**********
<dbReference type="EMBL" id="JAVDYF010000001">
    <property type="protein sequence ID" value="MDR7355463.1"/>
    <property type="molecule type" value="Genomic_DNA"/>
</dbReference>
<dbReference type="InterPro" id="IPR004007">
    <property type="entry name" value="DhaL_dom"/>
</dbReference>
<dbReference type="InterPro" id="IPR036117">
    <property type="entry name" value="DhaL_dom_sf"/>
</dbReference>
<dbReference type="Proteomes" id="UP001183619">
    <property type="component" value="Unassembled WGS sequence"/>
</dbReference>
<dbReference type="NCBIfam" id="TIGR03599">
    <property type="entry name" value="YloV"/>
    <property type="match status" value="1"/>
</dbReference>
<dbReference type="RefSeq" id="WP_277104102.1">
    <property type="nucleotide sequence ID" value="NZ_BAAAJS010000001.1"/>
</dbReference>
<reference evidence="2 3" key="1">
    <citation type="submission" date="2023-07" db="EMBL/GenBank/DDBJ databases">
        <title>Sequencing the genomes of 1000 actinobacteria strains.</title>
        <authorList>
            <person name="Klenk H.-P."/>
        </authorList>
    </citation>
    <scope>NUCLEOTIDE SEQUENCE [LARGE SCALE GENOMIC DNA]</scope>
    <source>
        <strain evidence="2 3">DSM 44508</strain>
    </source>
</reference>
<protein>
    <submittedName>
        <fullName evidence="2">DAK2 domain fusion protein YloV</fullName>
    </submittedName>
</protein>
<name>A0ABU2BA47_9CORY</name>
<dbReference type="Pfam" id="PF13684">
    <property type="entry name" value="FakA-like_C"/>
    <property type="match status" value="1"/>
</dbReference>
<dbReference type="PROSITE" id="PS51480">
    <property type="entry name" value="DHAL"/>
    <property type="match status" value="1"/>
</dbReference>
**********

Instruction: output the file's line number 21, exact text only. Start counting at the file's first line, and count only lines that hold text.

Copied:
<reference evidence="2 3" key="1">